Severe thunderstorms are common in the Southern Great Plains. A promising new method to predict them in near real-time would provide another source of reliable information to forecasters in situations where every minute matters. The method matches satellite measurements to radiosonde, or weather balloon, measurements to construct a more accurate picture of convective available potential energy, known as CAPE.
CAPE is an estimate of the amount of instability in the atmosphere, which is closely related to updraft strength, says Jessica Gartzke, a recent graduate of the University of Wisconsin-Madison who worked with scientists at the UW Space Science and Engineering Center (SSEC) to conduct the study. It is calculated from vertical temperature and humidity profiles in the atmosphere. Also taken into account are the speed and height of the updraft that forms in the pre-storm phase, which can be an indicator of the danger of a possible storm.
It is particularly applicable to the Great Plains, arguably a region that has the highest value of CAPE anywhere in the world.
“The technology of weather satellites has evolved so that researchers can use satellite observations along with ground observations to forecast severe weather in near real-time,” says Gartzke. She, along with her advisor, SSEC scientist Robert Knuteson and co-investigators, showed that profiles of temperature and water vapor from polar orbiting satellites can be used in tandem with surface measurements to more accurately predict when severe storms will form.
That extra step of merging satellite observations with ground observations is the topic of Gartzke’s research.
“I showed that we can use the profiles of temperature and water vapor on polar orbiting satellites but you have to consider the surface measurements, too, otherwise you’ll get some unusual results,” says Gartzke.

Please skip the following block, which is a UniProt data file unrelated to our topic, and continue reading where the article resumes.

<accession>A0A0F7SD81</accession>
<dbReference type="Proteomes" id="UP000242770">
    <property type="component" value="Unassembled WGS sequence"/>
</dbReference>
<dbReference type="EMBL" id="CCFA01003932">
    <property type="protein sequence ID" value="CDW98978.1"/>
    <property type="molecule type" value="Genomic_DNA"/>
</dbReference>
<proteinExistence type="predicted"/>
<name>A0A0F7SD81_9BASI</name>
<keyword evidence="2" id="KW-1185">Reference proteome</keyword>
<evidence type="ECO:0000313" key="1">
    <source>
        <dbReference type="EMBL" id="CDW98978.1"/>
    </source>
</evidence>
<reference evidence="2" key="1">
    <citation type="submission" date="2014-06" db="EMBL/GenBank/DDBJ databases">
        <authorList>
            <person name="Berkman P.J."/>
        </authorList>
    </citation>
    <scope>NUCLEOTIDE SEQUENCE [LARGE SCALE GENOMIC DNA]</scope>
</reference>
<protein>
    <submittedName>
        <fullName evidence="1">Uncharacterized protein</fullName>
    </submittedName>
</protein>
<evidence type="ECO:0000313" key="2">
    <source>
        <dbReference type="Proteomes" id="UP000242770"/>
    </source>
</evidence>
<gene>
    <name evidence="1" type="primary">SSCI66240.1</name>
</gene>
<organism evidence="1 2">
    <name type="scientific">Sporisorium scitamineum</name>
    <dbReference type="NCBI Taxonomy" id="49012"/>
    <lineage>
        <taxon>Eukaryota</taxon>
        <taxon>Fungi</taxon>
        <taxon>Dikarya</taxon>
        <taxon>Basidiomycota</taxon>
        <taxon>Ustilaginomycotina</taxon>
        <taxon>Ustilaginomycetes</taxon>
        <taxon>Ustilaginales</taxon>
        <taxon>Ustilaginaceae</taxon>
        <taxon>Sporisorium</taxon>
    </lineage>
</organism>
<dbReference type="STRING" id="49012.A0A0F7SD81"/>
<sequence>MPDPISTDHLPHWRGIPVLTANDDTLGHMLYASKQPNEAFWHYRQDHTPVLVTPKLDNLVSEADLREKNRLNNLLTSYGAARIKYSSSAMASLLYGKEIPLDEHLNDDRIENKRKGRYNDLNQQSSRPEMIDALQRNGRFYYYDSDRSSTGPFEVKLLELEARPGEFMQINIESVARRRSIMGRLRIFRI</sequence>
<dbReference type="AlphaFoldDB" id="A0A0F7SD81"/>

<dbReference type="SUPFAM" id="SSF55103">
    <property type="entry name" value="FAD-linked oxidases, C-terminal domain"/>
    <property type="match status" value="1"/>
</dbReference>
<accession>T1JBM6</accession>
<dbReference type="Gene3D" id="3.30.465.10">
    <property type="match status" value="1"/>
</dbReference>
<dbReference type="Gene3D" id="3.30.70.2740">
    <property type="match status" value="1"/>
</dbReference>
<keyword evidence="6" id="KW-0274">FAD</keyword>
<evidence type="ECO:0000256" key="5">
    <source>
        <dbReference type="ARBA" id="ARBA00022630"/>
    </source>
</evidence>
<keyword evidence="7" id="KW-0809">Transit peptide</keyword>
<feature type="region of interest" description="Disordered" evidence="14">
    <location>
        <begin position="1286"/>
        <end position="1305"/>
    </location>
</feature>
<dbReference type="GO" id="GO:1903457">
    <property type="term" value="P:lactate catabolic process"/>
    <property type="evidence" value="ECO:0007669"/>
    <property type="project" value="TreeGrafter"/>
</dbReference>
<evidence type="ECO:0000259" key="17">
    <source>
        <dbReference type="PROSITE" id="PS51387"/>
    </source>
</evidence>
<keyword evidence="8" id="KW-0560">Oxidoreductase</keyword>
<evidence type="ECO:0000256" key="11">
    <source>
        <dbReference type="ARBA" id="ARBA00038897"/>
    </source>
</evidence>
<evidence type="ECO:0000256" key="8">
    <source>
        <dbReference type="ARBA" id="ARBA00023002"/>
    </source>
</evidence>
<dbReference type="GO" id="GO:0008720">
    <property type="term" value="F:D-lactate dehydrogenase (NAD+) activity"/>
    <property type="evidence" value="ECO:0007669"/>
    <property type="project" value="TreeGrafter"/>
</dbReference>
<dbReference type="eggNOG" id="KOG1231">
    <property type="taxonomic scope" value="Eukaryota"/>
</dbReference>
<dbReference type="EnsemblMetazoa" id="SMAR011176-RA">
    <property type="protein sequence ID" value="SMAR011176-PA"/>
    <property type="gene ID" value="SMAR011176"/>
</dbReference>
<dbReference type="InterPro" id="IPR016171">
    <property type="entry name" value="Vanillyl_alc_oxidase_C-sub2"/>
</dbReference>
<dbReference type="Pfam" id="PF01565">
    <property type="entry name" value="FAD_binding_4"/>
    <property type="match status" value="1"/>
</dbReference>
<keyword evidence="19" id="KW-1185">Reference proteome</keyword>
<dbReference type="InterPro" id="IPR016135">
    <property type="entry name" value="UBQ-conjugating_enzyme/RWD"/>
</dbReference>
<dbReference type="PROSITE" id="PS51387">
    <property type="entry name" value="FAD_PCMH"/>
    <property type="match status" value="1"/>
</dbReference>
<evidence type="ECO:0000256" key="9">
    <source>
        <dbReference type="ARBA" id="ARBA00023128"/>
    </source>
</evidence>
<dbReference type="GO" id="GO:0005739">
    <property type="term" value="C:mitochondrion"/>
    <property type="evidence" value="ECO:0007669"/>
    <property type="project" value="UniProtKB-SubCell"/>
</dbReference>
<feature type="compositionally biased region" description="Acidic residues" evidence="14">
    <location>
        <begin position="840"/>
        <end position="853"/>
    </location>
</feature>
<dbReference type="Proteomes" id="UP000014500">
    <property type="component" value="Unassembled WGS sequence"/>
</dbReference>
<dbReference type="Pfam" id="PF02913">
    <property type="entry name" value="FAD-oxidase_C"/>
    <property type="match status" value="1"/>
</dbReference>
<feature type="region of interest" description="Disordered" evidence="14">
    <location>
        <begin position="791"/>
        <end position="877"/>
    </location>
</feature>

Their article, “Comparison of Satellite-, Model-, and Radiosonde-derived Convective Available Potential Energy in the Southern Great Plains” was published this spring in the Journal of Applied Meteorology and Climatology.
Forecasters consider a range of information, including radar, when preparing a forecast, but according to Gartzke, one of the challenges of predicting severe weather in the central United States is that weather balloons are typically launched at 6:00 a.m. and 6:00 p.m., but most thunderstorms occur in the afternoon or evening, leaving a window without current data.
This is where polar orbiting satellites come in. If there is a satellite overpass during the window created by the balloon launch, at approximately 10:30 a.m. and 1:30 p.m., for example, “this can be beneficial to forecasters because it will provide current data to help them increase the lead time for getting information out about developing storms,” says Gartzke.
Another advantage of satellites is that they capture data from a wide swath, as opposed to the single point data collection of the weather balloon, making it easier to extrapolate over a larger area – an important feature when forecasting severe thunderstorms.
The researchers used a decade of data, 2005-2014, from the Atmospheric Infrared Sounder (AIRS) on NASA’s Aqua satellite in an area over the Southern Great Plains. AIRS is an infrared sounder that measures temperature and moisture, the two components necessary to compute CAPE.
The AIRS observations were compared to radiosonde observations from the U.S. Department of Energy Atmospheric Radiation Measurement program from the same region, around Lamont, Oklahoma. Gartzke augmented an existing computer program with new code to merge the two types of data using a process consistent with methods used by the National Weather Service Storm Prediction Center.
“In our experiment, we had to account for the fact that polar orbiting sounders pass over the region at different times and at slightly different angles each time,” said Garztke. “ We did a lot of quality control – qualifications that were provided by NASA – to account for these differences.”
The challenge of comparing the data was further complicated because the 1km vertical data from the AIRS instrument are lower resolution than the ground instrument data, requiring some interpolation. The researchers processed the data more than once to ensure the accuracy of their results.
To Gartzke, the intensity of the scientific process was an introduction into how important it is to get things right. “There is a lot of making sure that everything is in order and correct; an element of perfection,” she says.
“The near real-time applications of our work are very promising,” says Gartzke. “This was my first big work and it was fascinating using the raw data and molding it into something that we could not only understand, but that could be used by others.”
This work was supported by NOAA Grant NA10NES4400013.
by Jean Phillips